• A fabric of semiconducting carbon nanotubes as referred to herein for the present disclosure comprises a layer of multiple, interconnected carbon nanotubes. A fabric of nanotubes (or nanofabric), in the present disclosure, e.g., a non-woven CNT fabric, may, for example, have a structure of multiple entangled nanotubes that are irregularly arranged relative to one another. Alternatively, or in addition, for example, the fabric of nanotubes for the present disclosure may possess some degree of positional regularity of the nanotubes, e.g., some degree of parallelism along their long axes. The fabrics of nanotubes retain desirable physical properties of the nanotubes from which they are formed. The fabric preferably has a sufficient amount of nanotubes in contact so that at least one electrically semi-conductive pathway exists from a given point within the fabric to another point within the fabric. Individual nanotubes may typically have a diameter of about 1-2 nm and may have lengths ranging from a few microns to about 200 microns, for example. The nanotubes may curve and occasionally cross one another. Gaps in the fabric, i.e., between nanotubes either laterally or vertically, may exist. Such fabrics may comprise single-walled nanotubes, multi-walled nanotubes, or both. The fabric may have small areas of discontinuity with no tubes present. The fabric may be prepared as an individual layer or as multiple fabric layers, one formed upon another. The thickness of the fabric can be chosen as thin as substantially a monolayer of nanotubes or can be chosen much thicker, e.g., tens of nanometers to hundreds of microns in thickness. The porosity of the fabrics can be tuned to generate low density fabrics with high porosity or high density fabrics with low porosity. The porosity and thickness can be chosen as desired depending upon the application at hand. Such fabrics can be prepared by growing nanotubes using chemical vapor deposition (CVD) processes in conjunction with various catalysts, for example. Other methods for generating such fabrics may involve using spin-coating techniques and spray-coating techniques with preformed nanotubes suspended in a suitable solvent. Nanoparticles of other materials can be mixed with suspensions of nanotubes in such solvents and deposited by spin coating and spray coating to form fabrics with nanoparticles dispersed among the nanotubes. Such exemplary methods are described in more detail in the related art cited in the Background section of this disclosure.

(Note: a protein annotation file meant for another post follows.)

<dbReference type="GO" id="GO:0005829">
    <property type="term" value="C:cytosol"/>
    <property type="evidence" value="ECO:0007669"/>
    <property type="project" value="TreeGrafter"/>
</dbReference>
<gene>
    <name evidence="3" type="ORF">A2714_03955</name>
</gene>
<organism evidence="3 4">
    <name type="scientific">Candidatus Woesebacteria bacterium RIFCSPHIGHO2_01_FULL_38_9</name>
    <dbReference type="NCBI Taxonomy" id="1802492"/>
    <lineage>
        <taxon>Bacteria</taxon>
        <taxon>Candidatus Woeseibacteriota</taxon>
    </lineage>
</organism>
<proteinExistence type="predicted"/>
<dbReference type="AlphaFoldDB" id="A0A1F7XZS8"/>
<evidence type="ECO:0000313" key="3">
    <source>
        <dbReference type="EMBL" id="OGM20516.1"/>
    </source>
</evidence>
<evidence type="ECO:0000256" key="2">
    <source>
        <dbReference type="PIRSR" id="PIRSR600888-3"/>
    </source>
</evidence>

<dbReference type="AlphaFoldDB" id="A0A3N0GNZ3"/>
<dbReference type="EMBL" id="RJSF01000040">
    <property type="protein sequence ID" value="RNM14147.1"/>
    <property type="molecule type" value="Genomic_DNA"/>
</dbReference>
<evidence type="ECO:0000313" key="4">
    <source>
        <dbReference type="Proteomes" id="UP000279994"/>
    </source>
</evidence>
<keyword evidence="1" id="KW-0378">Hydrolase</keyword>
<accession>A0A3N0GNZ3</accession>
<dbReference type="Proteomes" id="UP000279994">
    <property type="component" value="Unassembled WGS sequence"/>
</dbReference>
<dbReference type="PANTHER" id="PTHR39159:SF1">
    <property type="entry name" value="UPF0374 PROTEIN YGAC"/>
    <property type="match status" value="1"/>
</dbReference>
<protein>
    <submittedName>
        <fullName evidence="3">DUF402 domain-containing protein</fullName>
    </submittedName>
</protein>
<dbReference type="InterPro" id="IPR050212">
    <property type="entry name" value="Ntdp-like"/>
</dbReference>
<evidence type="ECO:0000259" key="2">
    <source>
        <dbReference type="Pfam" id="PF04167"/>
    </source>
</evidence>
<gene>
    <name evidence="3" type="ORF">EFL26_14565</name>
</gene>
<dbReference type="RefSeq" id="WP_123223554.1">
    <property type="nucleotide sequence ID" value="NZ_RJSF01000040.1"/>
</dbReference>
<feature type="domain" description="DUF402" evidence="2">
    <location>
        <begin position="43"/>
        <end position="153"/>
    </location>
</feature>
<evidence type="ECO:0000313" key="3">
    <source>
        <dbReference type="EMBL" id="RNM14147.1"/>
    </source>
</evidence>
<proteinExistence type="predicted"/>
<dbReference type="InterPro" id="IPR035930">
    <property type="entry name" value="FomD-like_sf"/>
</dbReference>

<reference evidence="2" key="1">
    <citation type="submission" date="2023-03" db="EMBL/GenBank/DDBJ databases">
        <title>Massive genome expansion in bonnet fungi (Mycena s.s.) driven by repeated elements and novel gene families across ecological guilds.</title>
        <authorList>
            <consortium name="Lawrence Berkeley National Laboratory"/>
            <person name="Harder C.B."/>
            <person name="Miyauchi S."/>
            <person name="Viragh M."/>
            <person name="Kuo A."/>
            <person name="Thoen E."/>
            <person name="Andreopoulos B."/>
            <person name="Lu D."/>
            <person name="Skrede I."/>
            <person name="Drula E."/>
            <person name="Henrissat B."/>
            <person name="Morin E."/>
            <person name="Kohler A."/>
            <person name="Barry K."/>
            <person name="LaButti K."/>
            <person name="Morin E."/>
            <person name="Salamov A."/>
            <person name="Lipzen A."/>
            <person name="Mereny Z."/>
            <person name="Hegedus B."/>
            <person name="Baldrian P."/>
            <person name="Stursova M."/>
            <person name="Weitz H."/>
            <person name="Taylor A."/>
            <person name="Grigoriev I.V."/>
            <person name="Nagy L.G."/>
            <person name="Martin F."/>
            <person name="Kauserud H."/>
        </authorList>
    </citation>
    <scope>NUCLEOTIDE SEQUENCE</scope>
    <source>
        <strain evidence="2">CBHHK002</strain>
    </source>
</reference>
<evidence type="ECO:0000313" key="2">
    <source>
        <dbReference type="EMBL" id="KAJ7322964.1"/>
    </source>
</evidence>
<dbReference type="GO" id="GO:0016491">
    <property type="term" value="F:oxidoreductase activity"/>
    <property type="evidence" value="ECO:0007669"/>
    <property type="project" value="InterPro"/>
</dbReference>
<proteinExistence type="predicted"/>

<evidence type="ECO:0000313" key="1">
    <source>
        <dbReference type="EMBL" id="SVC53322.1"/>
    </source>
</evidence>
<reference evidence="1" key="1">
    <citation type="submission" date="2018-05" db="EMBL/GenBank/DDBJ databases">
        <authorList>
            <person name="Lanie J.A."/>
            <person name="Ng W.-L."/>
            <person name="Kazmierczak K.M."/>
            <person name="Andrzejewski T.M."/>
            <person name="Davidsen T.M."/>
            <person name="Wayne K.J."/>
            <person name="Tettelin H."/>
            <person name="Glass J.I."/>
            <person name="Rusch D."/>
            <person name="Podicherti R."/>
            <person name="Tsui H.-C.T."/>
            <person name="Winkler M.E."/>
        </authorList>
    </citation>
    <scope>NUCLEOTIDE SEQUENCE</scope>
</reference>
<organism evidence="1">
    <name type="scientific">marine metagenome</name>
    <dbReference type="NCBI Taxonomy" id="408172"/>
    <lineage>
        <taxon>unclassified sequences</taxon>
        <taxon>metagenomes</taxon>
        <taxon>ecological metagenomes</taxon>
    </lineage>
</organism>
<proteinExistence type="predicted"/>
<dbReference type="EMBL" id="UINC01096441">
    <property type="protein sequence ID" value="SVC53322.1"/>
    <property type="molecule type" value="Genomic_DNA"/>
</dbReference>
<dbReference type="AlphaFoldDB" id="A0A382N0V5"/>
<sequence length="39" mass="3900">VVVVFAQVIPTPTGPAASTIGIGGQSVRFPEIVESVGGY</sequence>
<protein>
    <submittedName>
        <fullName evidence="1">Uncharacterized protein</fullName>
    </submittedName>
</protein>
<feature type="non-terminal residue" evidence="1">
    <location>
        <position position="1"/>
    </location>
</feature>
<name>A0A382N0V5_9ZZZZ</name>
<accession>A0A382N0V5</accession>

• The device 100 also includes a charge-separating junction 150 formed at the layer 140 of semiconducting elements. In particular, in this example, the charge-separating junction 150 is a p-n junction formed at the interface of the two semiconductor carbon nanotube layers (130 and 135). A charge-separating junction as referred to herein means a junction between two materials for which a difference in electrical characteristics, e.g., work functions or Fermi energies, causes a separation of charge, i.e., electrons and holes, at the junction. A p-n junction formed at an interface between a p-type semiconductor and an n-type semiconductor is one type of charge-separating junction. As discussed elsewhere herein in connection with other exemplary embodiments, a Schottky barrier formed at an interface of a metal and a semiconductor is another type of charge-separating junction. Because of the charge separation, a potential barrier or junction voltage is created at the junction. At the interface of the two semiconductor layers (130 and 135) the p-n junction 150 rectifies current flowing through the PV device 100.